FASB Going Concern Disclosure Too Little, Too Late, Moody’s Says

July 1, 2013

In an article it “Credit Outlook,” report, Moody’s Investors Service said accounting disclosures being proposed by the U.S. Financial Accounting Standards Board to provide investors with an early warning of a company’s trouble will instead come too late to provide meaningful benefits.

The commentary refers to FASB’s issuance last Wednesday of an exposure draft of proposed guidance on the disclosure of going concern uncertainties. The proposed guidance would apply to all reporting organizations, including public companies, private companies, and nonpublic not-for-profit organizations.

Moody’s notes that the proposal requires an entity’s management to assess the likelihood that it will be unable to meet its obligations and to determine whether there is substantial doubt about its ability to continue as a going concern. Once a certain level of uncertainty is met, management will be required to disclose the circumstances creating the uncertainty, potential effects on the entity and its plans to address the potential inability to meet obligations.

Currently, FASB does not require management to assess or disclose an entity’s ability to continue as a going concern, although such analysis is required of an entity’s auditor.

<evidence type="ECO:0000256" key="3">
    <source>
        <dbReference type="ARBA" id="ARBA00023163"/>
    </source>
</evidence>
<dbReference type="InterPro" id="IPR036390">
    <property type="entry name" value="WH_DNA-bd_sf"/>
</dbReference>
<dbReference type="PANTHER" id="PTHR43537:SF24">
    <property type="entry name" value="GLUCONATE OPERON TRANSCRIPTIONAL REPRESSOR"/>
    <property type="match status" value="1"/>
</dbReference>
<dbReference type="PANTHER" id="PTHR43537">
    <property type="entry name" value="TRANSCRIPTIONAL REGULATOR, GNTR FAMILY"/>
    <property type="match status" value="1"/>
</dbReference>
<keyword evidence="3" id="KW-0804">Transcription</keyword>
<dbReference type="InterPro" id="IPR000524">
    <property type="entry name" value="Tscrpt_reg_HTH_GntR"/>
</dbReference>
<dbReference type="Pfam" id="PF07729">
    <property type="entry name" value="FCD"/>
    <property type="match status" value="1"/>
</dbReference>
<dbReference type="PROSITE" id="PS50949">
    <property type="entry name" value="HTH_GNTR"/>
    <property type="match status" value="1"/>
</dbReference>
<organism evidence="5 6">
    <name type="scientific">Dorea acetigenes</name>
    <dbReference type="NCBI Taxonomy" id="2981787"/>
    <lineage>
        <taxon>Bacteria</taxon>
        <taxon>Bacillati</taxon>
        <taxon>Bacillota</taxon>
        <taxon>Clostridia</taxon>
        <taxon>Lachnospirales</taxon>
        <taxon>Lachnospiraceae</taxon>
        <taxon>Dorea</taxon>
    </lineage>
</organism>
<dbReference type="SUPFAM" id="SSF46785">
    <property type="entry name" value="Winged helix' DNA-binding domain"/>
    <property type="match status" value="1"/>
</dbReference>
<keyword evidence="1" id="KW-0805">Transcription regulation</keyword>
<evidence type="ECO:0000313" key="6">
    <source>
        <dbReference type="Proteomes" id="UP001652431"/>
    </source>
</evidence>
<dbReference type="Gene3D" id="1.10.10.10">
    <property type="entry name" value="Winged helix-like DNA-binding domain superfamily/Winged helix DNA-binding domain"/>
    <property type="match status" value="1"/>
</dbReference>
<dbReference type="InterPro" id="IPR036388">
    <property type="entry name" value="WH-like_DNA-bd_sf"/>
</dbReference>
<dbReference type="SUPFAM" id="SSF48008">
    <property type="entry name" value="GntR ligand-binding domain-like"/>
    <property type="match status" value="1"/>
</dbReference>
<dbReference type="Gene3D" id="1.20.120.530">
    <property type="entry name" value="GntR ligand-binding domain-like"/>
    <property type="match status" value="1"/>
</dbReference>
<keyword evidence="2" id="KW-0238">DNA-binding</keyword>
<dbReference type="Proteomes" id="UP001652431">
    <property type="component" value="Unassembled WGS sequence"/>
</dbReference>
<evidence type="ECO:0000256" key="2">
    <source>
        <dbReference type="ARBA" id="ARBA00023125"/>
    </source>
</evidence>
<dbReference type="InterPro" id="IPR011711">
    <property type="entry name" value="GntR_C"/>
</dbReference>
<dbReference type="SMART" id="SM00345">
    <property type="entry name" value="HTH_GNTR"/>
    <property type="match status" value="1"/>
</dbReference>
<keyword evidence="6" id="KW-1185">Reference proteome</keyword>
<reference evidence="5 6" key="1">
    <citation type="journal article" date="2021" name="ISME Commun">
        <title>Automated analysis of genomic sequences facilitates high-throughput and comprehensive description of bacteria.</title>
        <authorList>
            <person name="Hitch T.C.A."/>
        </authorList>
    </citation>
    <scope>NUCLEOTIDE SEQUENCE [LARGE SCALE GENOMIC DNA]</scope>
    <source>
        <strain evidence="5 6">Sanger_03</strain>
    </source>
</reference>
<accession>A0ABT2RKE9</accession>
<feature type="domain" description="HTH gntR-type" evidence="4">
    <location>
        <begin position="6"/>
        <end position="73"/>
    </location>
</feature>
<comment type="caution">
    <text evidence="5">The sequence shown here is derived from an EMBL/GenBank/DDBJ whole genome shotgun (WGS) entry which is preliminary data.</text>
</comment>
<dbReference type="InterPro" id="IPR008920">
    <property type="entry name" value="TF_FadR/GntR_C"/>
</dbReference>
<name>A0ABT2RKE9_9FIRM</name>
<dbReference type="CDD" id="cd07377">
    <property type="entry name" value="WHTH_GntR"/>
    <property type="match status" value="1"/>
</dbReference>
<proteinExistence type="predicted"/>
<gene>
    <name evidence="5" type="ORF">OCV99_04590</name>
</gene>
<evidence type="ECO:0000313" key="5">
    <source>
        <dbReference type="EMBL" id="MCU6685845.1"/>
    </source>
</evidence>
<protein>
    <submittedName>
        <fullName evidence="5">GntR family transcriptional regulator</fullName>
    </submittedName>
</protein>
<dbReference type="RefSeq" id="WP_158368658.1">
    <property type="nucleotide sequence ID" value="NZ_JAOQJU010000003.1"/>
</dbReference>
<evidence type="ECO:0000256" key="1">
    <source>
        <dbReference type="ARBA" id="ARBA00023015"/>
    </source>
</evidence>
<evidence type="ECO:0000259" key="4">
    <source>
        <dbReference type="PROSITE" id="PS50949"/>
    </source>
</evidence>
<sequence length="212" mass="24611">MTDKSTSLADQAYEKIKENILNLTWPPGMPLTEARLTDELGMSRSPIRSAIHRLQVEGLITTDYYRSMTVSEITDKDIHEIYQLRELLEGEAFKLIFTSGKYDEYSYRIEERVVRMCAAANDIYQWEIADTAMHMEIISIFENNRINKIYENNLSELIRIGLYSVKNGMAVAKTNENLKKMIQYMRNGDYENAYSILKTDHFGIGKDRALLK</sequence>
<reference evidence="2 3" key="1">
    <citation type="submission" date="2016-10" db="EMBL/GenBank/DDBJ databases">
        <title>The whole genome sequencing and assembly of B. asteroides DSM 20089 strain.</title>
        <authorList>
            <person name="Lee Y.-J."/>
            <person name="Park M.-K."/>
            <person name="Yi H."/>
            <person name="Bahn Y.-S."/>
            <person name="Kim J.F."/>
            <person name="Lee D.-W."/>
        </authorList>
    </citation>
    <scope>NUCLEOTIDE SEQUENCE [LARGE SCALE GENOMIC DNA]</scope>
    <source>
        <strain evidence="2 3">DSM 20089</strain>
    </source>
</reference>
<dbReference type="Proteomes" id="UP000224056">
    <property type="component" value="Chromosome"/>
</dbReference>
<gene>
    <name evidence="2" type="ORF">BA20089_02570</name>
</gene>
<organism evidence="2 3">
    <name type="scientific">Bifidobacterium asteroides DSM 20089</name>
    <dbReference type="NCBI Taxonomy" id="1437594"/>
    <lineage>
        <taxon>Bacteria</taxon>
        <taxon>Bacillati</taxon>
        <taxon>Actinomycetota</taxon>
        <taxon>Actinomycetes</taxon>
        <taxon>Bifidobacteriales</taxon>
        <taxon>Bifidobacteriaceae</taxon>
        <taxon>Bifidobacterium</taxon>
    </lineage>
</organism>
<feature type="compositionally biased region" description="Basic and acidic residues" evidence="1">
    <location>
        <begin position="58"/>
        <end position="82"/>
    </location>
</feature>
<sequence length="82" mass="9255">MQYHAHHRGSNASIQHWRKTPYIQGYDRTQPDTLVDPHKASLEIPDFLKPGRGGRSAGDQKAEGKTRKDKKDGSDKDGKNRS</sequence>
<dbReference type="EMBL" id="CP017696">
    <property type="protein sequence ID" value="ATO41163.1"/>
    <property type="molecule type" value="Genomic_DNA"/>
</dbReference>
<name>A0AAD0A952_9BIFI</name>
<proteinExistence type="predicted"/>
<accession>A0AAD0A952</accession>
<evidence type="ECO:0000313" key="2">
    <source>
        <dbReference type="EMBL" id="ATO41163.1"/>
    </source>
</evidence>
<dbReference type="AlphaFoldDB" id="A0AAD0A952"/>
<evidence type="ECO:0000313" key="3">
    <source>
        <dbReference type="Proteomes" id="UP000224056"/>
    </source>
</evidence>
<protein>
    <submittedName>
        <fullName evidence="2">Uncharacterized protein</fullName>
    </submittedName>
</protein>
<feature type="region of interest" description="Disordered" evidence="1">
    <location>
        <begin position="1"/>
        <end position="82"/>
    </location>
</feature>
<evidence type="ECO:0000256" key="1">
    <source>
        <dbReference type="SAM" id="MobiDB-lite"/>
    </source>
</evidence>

Moody’s believes that the high threshold of uncertainty that FASB has set before requiring disclosure will result in very few disclosures. Referring to similar going-concern disclosure requirements by the International Financial Reporting Standards, Moody’s said that disclosures were rare during the 2008-09 global financial crisis.

“An entity that reaches or passes the disclosure threshold would likely already have a low rating, and therefore the new disclosure will not provide significant new information to help with credit analysis. Instead, it will only confirm factors and circumstances that a well-informed investor would have already known and considered,” the Moody’s article says.

Moody’s notes that credit analysis, focused on an entity’s ability to repay debt, must identify uncertainties much sooner than the analysis behind a going concern uncertainty disclosure.

Source: Moody’s Investors Service